While the Bank of England will this week give a few crumbs of comfort to millions of homeowners hit by a deepening endowment mortgage crisis, a leading European banker said yesterday that inflationary pressures were growing on the Continent.
The Association of British Insurers is to produce figures showing that the endowment policies of an increasing number of borrowers will not yield enough to pay off their mortgages. It has recently sent out so-called red or amber letters to 60 per cent of endowment holders, indicating that their policies have no chance of matching the mortgage or that there is a serious risk of their not doing so. The 60 per cent is up from 46 per cent last year. Because there are more than 10 million of these policies in force, that implies that 6 million households are affected by the crisis.
Because these homeowners will have to borrow from elsewhere to make up the endowment shortfall, those at risk will be heartened to learn that this week's quarterly inflation report from the Bank of England will claim that UK inflation remains tamed, suggesting that interest rates will not have to rise until August at the earliest, and some City economists think that interest rates can stay at current levels until 2003.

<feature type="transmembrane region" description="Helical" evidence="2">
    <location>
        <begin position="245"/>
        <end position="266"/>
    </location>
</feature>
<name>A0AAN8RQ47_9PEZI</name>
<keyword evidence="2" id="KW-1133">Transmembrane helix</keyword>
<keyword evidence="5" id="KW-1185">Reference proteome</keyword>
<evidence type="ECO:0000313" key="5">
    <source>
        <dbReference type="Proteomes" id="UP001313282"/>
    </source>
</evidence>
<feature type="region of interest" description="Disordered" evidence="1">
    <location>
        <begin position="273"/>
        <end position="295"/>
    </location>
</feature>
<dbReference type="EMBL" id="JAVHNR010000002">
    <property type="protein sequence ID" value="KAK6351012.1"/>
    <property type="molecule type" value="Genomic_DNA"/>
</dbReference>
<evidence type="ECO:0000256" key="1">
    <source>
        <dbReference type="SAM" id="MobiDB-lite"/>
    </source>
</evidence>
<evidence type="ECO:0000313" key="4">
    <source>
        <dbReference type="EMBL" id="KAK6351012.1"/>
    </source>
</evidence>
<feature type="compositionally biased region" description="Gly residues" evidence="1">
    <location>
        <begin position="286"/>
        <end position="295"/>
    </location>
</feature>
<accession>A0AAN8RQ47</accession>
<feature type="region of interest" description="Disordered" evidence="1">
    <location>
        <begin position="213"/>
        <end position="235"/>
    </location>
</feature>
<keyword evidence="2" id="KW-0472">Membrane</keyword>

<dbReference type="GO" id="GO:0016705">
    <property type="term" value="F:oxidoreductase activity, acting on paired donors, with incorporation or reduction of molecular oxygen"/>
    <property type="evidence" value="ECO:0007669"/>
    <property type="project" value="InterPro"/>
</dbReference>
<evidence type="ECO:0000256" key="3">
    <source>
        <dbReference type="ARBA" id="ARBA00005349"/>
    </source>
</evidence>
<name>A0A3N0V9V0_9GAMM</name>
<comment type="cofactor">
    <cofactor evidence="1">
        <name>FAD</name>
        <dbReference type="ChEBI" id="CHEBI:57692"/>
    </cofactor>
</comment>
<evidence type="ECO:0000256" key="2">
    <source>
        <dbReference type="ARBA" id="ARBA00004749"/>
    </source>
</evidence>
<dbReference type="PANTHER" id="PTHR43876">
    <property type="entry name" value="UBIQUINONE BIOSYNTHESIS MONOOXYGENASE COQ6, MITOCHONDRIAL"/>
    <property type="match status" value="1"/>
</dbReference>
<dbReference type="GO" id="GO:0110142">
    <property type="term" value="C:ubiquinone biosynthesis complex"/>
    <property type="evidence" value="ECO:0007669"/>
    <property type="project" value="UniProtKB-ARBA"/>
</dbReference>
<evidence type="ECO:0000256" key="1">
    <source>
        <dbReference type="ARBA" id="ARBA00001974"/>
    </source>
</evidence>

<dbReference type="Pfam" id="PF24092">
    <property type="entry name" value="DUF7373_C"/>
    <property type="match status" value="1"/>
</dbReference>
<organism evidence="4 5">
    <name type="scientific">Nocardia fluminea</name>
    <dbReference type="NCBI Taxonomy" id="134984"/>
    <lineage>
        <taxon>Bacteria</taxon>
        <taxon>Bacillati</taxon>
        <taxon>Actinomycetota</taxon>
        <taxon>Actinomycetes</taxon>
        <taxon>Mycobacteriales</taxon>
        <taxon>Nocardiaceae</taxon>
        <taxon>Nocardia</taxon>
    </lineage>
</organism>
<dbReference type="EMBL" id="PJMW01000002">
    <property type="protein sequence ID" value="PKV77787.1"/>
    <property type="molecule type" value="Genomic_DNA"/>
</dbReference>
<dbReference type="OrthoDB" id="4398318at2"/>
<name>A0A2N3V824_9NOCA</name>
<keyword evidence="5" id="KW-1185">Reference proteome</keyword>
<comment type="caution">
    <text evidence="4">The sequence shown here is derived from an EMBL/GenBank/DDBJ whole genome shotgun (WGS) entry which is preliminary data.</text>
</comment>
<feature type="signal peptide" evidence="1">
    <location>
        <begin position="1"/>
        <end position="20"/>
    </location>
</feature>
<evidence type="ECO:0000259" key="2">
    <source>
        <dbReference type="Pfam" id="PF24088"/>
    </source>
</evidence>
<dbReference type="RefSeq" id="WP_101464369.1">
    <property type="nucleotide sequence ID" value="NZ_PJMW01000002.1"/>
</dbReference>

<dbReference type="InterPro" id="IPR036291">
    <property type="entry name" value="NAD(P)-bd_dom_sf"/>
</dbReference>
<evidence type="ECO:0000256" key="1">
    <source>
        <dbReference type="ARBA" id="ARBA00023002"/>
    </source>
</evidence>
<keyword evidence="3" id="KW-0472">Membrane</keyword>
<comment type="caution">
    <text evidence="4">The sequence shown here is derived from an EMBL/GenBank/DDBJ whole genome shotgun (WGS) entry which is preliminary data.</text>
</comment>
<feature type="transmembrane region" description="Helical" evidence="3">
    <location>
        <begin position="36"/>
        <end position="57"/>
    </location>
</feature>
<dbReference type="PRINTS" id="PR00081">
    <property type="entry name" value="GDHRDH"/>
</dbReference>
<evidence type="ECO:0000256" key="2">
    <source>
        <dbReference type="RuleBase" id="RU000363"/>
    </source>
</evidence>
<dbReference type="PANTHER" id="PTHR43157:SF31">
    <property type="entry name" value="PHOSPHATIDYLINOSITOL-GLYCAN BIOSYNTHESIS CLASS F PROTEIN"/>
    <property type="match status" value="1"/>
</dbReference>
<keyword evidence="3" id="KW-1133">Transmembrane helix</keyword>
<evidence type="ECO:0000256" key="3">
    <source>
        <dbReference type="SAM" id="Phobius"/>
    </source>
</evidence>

However, Ernst Welteke, the President of the German Bundesbank and a member of the policy-making council of the European Central Bank (ECB), said yesterday that European wage trends and oil prices could pose an inflation risk on the Continent. "Wages and oil prices hint at inflation risks, so we will be watching developments very closely," he said.
Mr Welteke added that oil prices and wage increases, particularly in Germany, were two potential threats to European economic growth. Others were uncertainty over the US economic outlook and the Middle East crisis, and although inflation had eased in Europe in 2002, it had not slowed to the extent expected by the ECB.
Because of the high level of trade between the UK and the Eurozone countries, such inflationary pressures could be felt in this country, which may make interest rate rises more likely.
This would be greeted with dismay by endowment mortgage borrowers, whose problems have arisen because they are heavily dependent on the bonuses added to their policies.
When endowments were originally used to finance mortgages, the guaranteed sum assured matched the debt and the policyholder kept all bonuses. But, to cut premiums, advisers suggested policies with lower sums assured on the assumption that bonuses would make up the difference. In current uncertain stock markets, those assumptions have proved misplaced.Reuse content